I adore Gay Hendrick's The Big Leap. For me it's quite an eye-opener and is THE best mindset book I have ever come across. It is a book I plan to re-read and re-read until I master it, and apply it fully to my life.
This strategy has been a Big Leap in itself because until last summer I very rarely read a book twice. Let alone mastered them.
I could count on one hand how many books I had read more than once - and guess what, none of them were personal development books. Instead my goal, which I had pledged to achieve every year since I was a teenager but had never actually done, was to read 52 books per year - that works out as 1 per week. I even wrote a post about it here.
So what changed my thinking? A conversation with another coach.
When I told him my goal he laughed. A lot. He then asked me, 'But how many do you master?' My silence and puzzled expression made him elaborate, 'Do you implement what you learn? Or do you just read it highlighting the good parts but never actually putting those words into action?'
Ding, ding, ding. My brain alarm sounded and the dusty light bulb inside flickered on. A life-changing a-ha moment!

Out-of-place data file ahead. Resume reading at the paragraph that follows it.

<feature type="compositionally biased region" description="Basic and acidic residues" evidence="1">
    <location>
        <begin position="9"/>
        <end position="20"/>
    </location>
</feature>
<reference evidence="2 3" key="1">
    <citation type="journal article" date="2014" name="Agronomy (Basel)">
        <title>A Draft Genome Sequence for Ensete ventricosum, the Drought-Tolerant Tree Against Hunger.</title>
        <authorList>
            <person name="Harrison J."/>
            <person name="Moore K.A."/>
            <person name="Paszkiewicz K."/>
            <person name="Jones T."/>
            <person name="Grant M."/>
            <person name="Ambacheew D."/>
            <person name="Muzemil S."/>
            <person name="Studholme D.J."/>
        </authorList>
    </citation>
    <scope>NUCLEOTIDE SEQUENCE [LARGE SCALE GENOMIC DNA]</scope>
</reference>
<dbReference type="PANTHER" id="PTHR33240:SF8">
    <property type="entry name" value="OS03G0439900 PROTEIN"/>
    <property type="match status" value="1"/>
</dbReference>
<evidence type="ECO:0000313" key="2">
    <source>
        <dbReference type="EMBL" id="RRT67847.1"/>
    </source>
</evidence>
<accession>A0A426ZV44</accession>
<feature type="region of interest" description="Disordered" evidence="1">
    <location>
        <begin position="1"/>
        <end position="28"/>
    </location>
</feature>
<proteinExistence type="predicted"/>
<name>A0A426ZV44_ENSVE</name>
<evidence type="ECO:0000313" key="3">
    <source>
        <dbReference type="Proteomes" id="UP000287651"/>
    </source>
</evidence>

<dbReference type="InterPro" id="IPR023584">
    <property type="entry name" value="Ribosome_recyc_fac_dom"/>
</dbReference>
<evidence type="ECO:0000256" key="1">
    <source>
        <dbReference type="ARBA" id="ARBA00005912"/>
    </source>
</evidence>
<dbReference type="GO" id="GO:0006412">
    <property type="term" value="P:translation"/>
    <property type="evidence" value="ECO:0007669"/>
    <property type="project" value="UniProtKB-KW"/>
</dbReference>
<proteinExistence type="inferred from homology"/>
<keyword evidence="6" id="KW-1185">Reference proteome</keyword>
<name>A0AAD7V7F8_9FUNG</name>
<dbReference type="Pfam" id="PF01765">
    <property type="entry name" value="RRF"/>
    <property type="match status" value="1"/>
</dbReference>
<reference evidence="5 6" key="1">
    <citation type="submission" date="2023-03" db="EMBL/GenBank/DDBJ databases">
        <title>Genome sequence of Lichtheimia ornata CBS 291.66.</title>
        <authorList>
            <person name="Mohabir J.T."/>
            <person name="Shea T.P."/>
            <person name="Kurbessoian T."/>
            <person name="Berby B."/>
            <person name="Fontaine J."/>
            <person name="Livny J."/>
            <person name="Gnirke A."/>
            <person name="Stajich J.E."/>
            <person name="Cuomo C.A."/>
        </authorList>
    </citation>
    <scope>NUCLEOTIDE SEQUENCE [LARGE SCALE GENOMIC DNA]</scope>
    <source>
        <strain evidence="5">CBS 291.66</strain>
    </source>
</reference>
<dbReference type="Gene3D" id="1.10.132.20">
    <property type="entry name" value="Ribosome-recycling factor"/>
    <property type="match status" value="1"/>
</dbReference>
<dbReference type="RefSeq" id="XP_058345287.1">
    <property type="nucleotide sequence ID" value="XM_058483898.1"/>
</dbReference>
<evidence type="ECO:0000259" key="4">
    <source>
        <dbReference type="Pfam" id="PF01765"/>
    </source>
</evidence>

He had bestowed upon me some magical reading advice, which I now pass on to you.
It is better to read one book 52 times, than to read 52 books once. If you do not implement what you are learning, what's the point of reading the book in the first place?
And that is when I gave up my decade-long quest to read 52 books a year - ironically, during the first year I was likely to achieve it.
I made a new goal straightaway: I will read 12 books per year and I will implement what I learn. I will read each book at least once and I will share what I am learning with others to increase accountability to implement.
To reach my goal, I came up with an action plan:
Read only one personal development book at a time.
Read a physical copy NOT a Kindle edition.
Read only one chapter per day.
At the end of each chapter, recap the core learnings and write a summary (either inside the covers or in my personal development notebook).
Continue to highlight, annotate and mark the book as I read.
Tell at least one person per week what I am reading and what I have learnt so far.
Implement one thing from each chapter immediately - and journal my progress as each day passes.
At the end of the book, summarise the main teachings and share with other people.
If the book truly resonates, read it at least once every 6 months and continue to implement until mastery occurs.
Since then, I have actioned my plan and am reading and implementing, rather than just skimming as I was before. That coach made me realise I was chasing quantity rather than quality - and that's not the key to mastery (or anything decent in life).
This year I have set myself a goal to read 1 personal development book and 1 novel per month. It's realistic, achievable, and allows for mastery.
How many will you read this year? Better yet, how many will you master? Share with me what you have read and implemented this year in the comments below.